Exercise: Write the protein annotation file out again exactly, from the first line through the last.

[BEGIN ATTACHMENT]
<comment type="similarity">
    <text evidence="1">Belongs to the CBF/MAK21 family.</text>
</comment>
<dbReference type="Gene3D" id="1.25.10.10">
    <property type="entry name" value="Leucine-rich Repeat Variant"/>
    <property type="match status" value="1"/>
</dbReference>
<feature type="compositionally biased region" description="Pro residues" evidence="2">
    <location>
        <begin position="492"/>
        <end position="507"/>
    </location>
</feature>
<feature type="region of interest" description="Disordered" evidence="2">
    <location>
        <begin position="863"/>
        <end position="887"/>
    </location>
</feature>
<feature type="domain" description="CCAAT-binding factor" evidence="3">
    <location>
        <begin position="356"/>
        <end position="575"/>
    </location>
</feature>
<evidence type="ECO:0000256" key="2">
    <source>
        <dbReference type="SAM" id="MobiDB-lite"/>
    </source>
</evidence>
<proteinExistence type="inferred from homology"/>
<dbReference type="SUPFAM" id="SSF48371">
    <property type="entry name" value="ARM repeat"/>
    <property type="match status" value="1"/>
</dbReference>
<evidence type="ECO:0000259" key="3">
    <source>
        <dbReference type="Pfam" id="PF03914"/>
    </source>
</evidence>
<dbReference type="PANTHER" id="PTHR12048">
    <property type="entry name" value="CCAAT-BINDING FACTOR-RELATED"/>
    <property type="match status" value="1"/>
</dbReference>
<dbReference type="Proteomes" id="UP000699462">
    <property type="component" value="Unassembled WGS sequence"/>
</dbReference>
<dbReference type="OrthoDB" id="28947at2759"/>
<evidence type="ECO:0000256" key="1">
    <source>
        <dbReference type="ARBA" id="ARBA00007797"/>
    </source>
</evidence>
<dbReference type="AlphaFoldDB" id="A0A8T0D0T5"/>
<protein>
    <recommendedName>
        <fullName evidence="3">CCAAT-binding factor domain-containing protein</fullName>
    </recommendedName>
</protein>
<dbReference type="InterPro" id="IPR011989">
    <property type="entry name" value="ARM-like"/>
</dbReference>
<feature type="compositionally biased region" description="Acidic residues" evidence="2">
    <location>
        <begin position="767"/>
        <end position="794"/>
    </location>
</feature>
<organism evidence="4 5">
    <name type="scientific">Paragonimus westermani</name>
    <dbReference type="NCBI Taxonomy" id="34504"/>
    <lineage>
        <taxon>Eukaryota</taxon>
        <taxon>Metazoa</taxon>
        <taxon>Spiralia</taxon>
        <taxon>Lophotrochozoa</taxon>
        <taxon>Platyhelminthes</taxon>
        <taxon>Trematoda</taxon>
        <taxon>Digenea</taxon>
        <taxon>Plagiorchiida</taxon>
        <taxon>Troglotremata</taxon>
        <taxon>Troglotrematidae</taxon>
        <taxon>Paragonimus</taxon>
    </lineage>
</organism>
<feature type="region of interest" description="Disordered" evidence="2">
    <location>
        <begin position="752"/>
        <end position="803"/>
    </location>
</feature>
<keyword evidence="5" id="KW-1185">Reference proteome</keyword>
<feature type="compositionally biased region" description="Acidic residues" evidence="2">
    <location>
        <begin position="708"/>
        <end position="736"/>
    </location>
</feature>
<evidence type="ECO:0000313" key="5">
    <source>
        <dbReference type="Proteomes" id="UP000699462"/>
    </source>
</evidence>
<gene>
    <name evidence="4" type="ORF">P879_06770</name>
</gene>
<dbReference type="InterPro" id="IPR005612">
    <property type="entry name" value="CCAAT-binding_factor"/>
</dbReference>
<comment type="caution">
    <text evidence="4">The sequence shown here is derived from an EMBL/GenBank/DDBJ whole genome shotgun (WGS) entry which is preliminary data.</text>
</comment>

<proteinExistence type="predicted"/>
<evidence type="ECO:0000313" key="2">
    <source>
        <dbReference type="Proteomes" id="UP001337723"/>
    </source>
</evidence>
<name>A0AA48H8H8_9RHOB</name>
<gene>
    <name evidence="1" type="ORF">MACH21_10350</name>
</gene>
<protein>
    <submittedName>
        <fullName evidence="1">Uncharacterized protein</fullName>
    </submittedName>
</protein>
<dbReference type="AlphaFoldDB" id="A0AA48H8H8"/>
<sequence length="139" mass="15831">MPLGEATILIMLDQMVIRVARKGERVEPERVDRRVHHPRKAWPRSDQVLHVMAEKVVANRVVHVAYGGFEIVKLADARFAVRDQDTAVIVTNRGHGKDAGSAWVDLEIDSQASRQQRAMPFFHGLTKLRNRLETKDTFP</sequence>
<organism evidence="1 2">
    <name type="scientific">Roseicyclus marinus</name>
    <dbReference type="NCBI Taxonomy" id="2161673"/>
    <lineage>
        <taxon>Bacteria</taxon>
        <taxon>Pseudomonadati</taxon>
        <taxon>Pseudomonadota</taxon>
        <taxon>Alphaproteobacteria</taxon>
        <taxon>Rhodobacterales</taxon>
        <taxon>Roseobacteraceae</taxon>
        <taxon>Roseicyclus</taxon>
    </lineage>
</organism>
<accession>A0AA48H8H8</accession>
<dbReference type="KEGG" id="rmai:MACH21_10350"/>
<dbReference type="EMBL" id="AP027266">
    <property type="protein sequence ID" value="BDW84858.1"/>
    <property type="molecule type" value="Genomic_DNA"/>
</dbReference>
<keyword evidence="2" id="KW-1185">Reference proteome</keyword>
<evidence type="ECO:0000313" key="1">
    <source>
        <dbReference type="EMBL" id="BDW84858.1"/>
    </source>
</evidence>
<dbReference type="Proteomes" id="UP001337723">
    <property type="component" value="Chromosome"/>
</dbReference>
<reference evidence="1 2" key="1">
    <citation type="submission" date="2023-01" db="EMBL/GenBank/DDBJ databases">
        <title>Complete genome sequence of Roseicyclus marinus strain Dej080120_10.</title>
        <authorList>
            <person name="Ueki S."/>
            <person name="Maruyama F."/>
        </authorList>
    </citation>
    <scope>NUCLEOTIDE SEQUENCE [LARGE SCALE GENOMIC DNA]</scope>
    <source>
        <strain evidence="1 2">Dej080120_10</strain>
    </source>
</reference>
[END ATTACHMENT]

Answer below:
<comment type="similarity">
    <text evidence="1">Belongs to the CBF/MAK21 family.</text>
</comment>
<dbReference type="Gene3D" id="1.25.10.10">
    <property type="entry name" value="Leucine-rich Repeat Variant"/>
    <property type="match status" value="1"/>
</dbReference>
<feature type="compositionally biased region" description="Pro residues" evidence="2">
    <location>
        <begin position="492"/>
        <end position="507"/>
    </location>
</feature>
<feature type="region of interest" description="Disordered" evidence="2">
    <location>
        <begin position="863"/>
        <end position="887"/>
    </location>
</feature>
<feature type="domain" description="CCAAT-binding factor" evidence="3">
    <location>
        <begin position="356"/>
        <end position="575"/>
    </location>
</feature>
<evidence type="ECO:0000256" key="2">
    <source>
        <dbReference type="SAM" id="MobiDB-lite"/>
    </source>
</evidence>
<proteinExistence type="inferred from homology"/>
<dbReference type="SUPFAM" id="SSF48371">
    <property type="entry name" value="ARM repeat"/>
    <property type="match status" value="1"/>
</dbReference>
<evidence type="ECO:0000259" key="3">
    <source>
        <dbReference type="Pfam" id="PF03914"/>
    </source>
</evidence>
<dbReference type="PANTHER" id="PTHR12048">
    <property type="entry name" value="CCAAT-BINDING FACTOR-RELATED"/>
    <property type="match status" value="1"/>
</dbReference>
<dbReference type="Proteomes" id="UP000699462">
    <property type="component" value="Unassembled WGS sequence"/>
</dbReference>
<dbReference type="OrthoDB" id="28947at2759"/>
<evidence type="ECO:0000256" key="1">
    <source>
        <dbReference type="ARBA" id="ARBA00007797"/>
    </source>
</evidence>
<dbReference type="AlphaFoldDB" id="A0A8T0D0T5"/>
<protein>
    <recommendedName>
        <fullName evidence="3">CCAAT-binding factor domain-containing protein</fullName>
    </recommendedName>
</protein>
<dbReference type="InterPro" id="IPR011989">
    <property type="entry name" value="ARM-like"/>
</dbReference>
<feature type="compositionally biased region" description="Acidic residues" evidence="2">
    <location>
        <begin position="767"/>
        <end position="794"/>
    </location>
</feature>
<organism evidence="4 5">
    <name type="scientific">Paragonimus westermani</name>
    <dbReference type="NCBI Taxonomy" id="34504"/>
    <lineage>
        <taxon>Eukaryota</taxon>
        <taxon>Metazoa</taxon>
        <taxon>Spiralia</taxon>
        <taxon>Lophotrochozoa</taxon>
        <taxon>Platyhelminthes</taxon>
        <taxon>Trematoda</taxon>
        <taxon>Digenea</taxon>
        <taxon>Plagiorchiida</taxon>
        <taxon>Troglotremata</taxon>
        <taxon>Troglotrematidae</taxon>
        <taxon>Paragonimus</taxon>
    </lineage>
</organism>
<feature type="region of interest" description="Disordered" evidence="2">
    <location>
        <begin position="752"/>
        <end position="803"/>
    </location>
</feature>
<keyword evidence="5" id="KW-1185">Reference proteome</keyword>
<feature type="compositionally biased region" description="Acidic residues" evidence="2">
    <location>
        <begin position="708"/>
        <end position="736"/>
    </location>
</feature>
<evidence type="ECO:0000313" key="5">
    <source>
        <dbReference type="Proteomes" id="UP000699462"/>
    </source>
</evidence>
<gene>
    <name evidence="4" type="ORF">P879_06770</name>
</gene>
<dbReference type="InterPro" id="IPR005612">
    <property type="entry name" value="CCAAT-binding_factor"/>
</dbReference>
<comment type="caution">
    <text evidence="4">The sequence shown here is derived from an EMBL/GenBank/DDBJ whole genome shotgun (WGS) entry which is preliminary data.</text>
</comment>

<proteinExistence type="predicted"/>
<evidence type="ECO:0000313" key="2">
    <source>
        <dbReference type="Proteomes" id="UP001337723"/>
    </source>
</evidence>
<name>A0AA48H8H8_9RHOB</name>
<gene>
    <name evidence="1" type="ORF">MACH21_10350</name>
</gene>
<protein>
    <submittedName>
        <fullName evidence="1">Uncharacterized protein</fullName>
    </submittedName>
</protein>
<dbReference type="AlphaFoldDB" id="A0AA48H8H8"/>
<sequence length="139" mass="15831">MPLGEATILIMLDQMVIRVARKGERVEPERVDRRVHHPRKAWPRSDQVLHVMAEKVVANRVVHVAYGGFEIVKLADARFAVRDQDTAVIVTNRGHGKDAGSAWVDLEIDSQASRQQRAMPFFHGLTKLRNRLETKDTFP</sequence>
<organism evidence="1 2">
    <name type="scientific">Roseicyclus marinus</name>
    <dbReference type="NCBI Taxonomy" id="2161673"/>
    <lineage>
        <taxon>Bacteria</taxon>
        <taxon>Pseudomonadati</taxon>
        <taxon>Pseudomonadota</taxon>
        <taxon>Alphaproteobacteria</taxon>
        <taxon>Rhodobacterales</taxon>
        <taxon>Roseobacteraceae</taxon>
        <taxon>Roseicyclus</taxon>
    </lineage>
</organism>
<accession>A0AA48H8H8</accession>
<dbReference type="KEGG" id="rmai:MACH21_10350"/>
<dbReference type="EMBL" id="AP027266">
    <property type="protein sequence ID" value="BDW84858.1"/>
    <property type="molecule type" value="Genomic_DNA"/>
</dbReference>
<keyword evidence="2" id="KW-1185">Reference proteome</keyword>
<evidence type="ECO:0000313" key="1">
    <source>
        <dbReference type="EMBL" id="BDW84858.1"/>
    </source>
</evidence>
<dbReference type="Proteomes" id="UP001337723">
    <property type="component" value="Chromosome"/>
</dbReference>
<reference evidence="1 2" key="1">
    <citation type="submission" date="2023-01" db="EMBL/GenBank/DDBJ databases">
        <title>Complete genome sequence of Roseicyclus marinus strain Dej080120_10.</title>
        <authorList>
            <person name="Ueki S."/>
            <person name="Maruyama F."/>
        </authorList>
    </citation>
    <scope>NUCLEOTIDE SEQUENCE [LARGE SCALE GENOMIC DNA]</scope>
    <source>
        <strain evidence="1 2">Dej080120_10</strain>
    </source>
</reference>